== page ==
Caisse de dépôt du Québec (CDPQ) maintained its resilience in the late 2018 market dip and stood on track of its internal targets across the board, according to its 2018 annual report.
Its strategies in real assets produced the most profound returns for the $309.5 billion institutional investor, generating a cool 9.0%, significantly higher than its fixed income and equities portfolios, which generated 2.1% and 3.5% in the period, respectively.
CDPQ’s overall return totaled 4.2%, higher than the benchmark and representing $5.3 billion in added value compared to the previous period. Respective five- and 10-year performance figures chalked up to 8.4% and 9.2%, a reflection of the distraught period markets went through at the end of 2018.
It’s a clear shift that exposes the effect of derogatory markets on their strategies, whereas equities was the highest performer in CDPQ’s portfolio at the halfway mark of the year.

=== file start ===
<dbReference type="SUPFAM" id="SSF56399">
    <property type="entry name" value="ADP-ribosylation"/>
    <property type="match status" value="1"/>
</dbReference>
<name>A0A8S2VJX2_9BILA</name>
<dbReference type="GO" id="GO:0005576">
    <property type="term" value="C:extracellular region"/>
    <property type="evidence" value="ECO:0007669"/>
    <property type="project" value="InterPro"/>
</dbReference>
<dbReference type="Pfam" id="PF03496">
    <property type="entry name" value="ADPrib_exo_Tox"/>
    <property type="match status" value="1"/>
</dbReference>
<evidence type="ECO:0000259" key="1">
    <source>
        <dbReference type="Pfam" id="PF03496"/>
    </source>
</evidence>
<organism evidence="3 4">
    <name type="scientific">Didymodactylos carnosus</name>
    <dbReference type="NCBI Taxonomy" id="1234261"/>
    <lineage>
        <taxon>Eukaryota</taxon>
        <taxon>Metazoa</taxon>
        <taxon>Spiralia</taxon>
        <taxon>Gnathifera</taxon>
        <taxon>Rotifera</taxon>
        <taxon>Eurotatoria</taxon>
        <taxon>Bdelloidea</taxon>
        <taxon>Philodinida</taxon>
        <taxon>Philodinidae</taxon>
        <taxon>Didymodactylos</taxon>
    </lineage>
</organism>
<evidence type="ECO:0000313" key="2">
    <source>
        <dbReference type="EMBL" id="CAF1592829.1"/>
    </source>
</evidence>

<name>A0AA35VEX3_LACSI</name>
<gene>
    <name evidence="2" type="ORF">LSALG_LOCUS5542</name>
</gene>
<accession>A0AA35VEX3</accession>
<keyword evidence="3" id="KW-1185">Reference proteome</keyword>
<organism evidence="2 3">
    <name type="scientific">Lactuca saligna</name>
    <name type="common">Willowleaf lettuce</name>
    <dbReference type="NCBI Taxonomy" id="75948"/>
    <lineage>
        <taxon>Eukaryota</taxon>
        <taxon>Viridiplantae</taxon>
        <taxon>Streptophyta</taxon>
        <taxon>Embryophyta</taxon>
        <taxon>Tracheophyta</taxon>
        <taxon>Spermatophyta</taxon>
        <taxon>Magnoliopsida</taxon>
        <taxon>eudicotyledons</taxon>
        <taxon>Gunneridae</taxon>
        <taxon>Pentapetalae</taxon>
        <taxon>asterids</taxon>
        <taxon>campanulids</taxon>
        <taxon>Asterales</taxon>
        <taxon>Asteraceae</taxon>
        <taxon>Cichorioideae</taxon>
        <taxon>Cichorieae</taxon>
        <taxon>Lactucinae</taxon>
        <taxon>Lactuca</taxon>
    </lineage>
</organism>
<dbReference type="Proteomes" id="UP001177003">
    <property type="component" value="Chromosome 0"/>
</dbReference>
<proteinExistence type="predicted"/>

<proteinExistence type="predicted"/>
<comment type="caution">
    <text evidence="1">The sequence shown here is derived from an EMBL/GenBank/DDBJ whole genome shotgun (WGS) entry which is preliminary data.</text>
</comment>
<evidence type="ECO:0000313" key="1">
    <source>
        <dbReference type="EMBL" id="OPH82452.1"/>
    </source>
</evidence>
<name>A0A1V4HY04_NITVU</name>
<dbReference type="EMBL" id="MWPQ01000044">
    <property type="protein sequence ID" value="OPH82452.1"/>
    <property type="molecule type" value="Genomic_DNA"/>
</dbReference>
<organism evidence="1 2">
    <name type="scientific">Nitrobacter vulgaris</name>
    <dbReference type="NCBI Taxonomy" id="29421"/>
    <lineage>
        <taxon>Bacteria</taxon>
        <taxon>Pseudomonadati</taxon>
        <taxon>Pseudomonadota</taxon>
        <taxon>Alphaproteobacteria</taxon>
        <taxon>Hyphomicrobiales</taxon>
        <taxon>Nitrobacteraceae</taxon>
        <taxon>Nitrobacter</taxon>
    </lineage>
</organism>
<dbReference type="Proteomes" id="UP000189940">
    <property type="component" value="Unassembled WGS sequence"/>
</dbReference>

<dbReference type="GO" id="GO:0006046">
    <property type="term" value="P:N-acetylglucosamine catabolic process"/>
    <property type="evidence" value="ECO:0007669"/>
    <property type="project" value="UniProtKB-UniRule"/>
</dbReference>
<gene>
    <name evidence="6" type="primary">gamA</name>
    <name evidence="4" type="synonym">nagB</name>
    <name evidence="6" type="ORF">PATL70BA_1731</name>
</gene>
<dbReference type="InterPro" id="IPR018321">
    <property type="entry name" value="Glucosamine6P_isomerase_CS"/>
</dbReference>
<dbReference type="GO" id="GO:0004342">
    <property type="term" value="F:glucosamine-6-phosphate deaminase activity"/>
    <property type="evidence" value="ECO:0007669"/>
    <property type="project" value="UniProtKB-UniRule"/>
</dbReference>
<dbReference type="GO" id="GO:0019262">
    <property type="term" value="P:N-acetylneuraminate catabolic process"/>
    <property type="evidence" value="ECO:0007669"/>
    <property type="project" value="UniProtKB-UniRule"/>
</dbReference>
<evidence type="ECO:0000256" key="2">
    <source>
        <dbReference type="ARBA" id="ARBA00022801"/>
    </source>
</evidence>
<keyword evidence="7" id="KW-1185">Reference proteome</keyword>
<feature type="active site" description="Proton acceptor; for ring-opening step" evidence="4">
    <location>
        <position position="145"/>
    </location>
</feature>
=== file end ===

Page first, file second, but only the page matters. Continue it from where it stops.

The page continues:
“We generate sustained returns through key transactions in major asset classes,” CDPQ said in the report. One of the most significant of these is its $1 billion investment in the Réseau express métropolitain rapid transit system in its home province, as well as more than $5.8 billion in infrastructure investments, $9 billion in private equity, and $16.6 billion in real estate.
The California Public Employees’ Retirement System (CalPERS) also witnessed real assets rise to the top of its return profile, generating more than 20% in its latest report, significantly higher than any other asset class in the $350+ billion portfolio.
With regards to its climate change initiatives, CDPQ outperformed its target with the addition of $10 billion in low-carbon assets in 2018, prompting it to raise the target in 2020. It also managed to reduce the carbon output of investments in its portfolio by 10%, with 25% scheduled for 2025.
The general theme that can be construed from the report is long, continuous growth for one of the country’s largest institutional investors. Since 2009, its net assets grew from $120.1 billion in the beginning of 2009 to $309.5 billion in 2018. The progress is illustrated below: